The meeting covered a range of subjects (on which more below) all of which were overshadowed by the need to continue on-going and new work under severe budgetary constraints. Eventually a budget of $8.7m matched with current balance and anticipated income for 2017 was agreed, albeit with significant savings from planned activities in the work programme and reluctant acceptance that no new assessments could be started this year; although this might be pragmatic given the availability of experts whilst six major assessments are on-going.


For the European Union the meeting concluded with them having enhanced status allowing fuller participation in IPBES. The Commission has indicated that enhanced status would enable them, subject to approval by the Horizon 2020 Programme Committee, to provide funding on a similar basis to IPCC - potentially €4m, over 4 years. But they were not able to make a pledge to the Trust Fund at this plenary.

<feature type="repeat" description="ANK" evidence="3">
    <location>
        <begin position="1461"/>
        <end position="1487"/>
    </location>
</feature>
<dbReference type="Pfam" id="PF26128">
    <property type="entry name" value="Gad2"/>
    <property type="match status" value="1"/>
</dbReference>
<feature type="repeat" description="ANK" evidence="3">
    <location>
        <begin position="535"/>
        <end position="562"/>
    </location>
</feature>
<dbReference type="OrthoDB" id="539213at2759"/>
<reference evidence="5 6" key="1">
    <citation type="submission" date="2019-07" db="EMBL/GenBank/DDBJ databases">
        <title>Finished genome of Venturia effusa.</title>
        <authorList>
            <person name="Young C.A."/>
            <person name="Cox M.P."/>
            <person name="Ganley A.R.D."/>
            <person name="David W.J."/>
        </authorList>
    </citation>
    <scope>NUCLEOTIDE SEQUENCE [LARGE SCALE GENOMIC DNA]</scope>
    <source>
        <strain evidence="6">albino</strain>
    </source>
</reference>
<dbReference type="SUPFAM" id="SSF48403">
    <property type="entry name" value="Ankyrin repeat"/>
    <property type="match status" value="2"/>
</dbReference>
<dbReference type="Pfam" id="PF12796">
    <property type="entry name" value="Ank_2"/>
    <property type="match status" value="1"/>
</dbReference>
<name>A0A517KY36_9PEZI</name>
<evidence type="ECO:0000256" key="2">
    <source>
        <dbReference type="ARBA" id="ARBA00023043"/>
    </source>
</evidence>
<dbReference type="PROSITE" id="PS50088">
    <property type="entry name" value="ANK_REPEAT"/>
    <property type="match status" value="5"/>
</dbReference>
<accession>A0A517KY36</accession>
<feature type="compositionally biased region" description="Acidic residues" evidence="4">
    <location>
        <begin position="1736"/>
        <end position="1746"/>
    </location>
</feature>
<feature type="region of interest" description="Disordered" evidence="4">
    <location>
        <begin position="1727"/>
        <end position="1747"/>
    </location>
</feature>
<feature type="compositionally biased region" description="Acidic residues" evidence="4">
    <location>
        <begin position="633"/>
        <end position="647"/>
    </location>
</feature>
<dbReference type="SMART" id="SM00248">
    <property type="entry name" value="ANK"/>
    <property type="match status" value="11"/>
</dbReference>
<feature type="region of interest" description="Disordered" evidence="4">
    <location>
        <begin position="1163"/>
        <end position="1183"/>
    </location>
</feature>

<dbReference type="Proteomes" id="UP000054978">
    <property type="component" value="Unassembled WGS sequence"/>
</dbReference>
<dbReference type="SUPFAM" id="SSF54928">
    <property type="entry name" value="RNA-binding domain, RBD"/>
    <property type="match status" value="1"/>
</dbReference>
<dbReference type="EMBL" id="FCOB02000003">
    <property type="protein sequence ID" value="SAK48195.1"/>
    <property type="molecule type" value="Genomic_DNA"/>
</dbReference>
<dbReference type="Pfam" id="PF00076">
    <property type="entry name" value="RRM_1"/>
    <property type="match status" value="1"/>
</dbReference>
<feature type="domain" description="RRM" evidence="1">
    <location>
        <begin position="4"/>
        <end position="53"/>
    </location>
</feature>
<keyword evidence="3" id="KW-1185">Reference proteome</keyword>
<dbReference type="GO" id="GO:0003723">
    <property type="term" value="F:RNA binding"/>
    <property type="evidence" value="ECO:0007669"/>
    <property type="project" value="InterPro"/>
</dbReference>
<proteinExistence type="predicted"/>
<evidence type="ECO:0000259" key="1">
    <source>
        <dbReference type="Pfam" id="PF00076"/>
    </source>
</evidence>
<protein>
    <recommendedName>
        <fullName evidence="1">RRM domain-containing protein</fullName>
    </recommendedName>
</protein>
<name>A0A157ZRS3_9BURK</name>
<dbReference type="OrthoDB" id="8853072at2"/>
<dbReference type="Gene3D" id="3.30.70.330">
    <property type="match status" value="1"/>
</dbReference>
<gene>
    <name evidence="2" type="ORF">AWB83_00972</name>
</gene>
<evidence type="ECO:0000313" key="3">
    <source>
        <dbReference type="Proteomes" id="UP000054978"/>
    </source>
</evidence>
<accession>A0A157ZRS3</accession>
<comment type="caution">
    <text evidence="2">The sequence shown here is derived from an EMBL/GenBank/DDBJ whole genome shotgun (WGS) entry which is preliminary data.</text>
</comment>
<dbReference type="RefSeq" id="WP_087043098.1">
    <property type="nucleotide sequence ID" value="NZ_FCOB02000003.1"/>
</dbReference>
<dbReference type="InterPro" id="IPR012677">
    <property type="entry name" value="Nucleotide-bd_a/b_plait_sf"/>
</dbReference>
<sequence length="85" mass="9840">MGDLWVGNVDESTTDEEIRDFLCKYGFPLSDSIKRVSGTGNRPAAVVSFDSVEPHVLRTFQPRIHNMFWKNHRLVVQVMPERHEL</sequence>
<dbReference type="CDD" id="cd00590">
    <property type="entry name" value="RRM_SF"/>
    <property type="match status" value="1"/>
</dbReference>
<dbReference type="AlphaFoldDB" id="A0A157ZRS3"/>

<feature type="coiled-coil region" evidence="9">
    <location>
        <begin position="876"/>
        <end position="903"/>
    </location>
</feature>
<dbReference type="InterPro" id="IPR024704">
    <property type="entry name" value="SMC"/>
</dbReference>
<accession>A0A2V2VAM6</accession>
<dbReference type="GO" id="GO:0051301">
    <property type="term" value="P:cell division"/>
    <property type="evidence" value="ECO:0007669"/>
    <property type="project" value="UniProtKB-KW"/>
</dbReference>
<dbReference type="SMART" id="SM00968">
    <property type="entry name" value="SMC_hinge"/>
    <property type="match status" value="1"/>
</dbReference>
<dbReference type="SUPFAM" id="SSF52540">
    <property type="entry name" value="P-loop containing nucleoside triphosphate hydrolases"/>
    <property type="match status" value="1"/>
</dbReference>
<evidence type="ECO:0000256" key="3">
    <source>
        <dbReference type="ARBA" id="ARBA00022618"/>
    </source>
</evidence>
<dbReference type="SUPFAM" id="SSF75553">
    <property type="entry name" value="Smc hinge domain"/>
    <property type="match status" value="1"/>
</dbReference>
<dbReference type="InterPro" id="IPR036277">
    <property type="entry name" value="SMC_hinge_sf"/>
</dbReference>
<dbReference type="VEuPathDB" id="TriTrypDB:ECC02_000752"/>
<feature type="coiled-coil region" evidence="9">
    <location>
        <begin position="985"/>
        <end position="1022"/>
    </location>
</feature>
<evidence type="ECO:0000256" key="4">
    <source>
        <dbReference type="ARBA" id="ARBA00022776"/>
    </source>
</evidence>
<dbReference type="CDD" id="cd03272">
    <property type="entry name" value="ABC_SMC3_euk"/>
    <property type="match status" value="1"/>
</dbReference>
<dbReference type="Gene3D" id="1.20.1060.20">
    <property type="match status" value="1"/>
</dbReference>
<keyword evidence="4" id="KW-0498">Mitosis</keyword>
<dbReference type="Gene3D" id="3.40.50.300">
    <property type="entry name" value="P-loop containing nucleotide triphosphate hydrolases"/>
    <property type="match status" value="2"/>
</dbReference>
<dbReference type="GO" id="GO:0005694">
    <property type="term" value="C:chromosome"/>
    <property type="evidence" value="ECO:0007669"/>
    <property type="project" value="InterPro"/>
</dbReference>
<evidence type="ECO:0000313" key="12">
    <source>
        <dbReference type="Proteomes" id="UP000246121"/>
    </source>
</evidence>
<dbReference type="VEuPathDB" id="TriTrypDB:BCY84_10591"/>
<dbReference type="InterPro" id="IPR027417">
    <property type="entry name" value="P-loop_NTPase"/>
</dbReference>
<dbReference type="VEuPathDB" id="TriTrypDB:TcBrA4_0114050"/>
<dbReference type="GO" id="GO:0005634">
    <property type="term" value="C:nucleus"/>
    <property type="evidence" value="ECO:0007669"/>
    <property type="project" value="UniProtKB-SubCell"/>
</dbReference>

Most of the meeting saw participants divided into two working groups. Working Group one spent considerable time discussing the approach for recognising and working with indigenous and local knowledge (ILK) within the platform. This was a long, complex and technical discussion with potential wider implications.  The approach includes a ‘participatory mechanism’ including a roster of experts and dialogue meetings, subject to available resources.  The most difficult issue was the handling of consent from Indigenous Peoples and Local Communities (IPLCs) to use ILK within IPBES activities including a reference to free prior informed consent.  Working Group One also negotiated the terms of reference for the first review of effectiveness of the procedures of the platform, including establishment of an external review, though this was also deferred until necessary funding is available.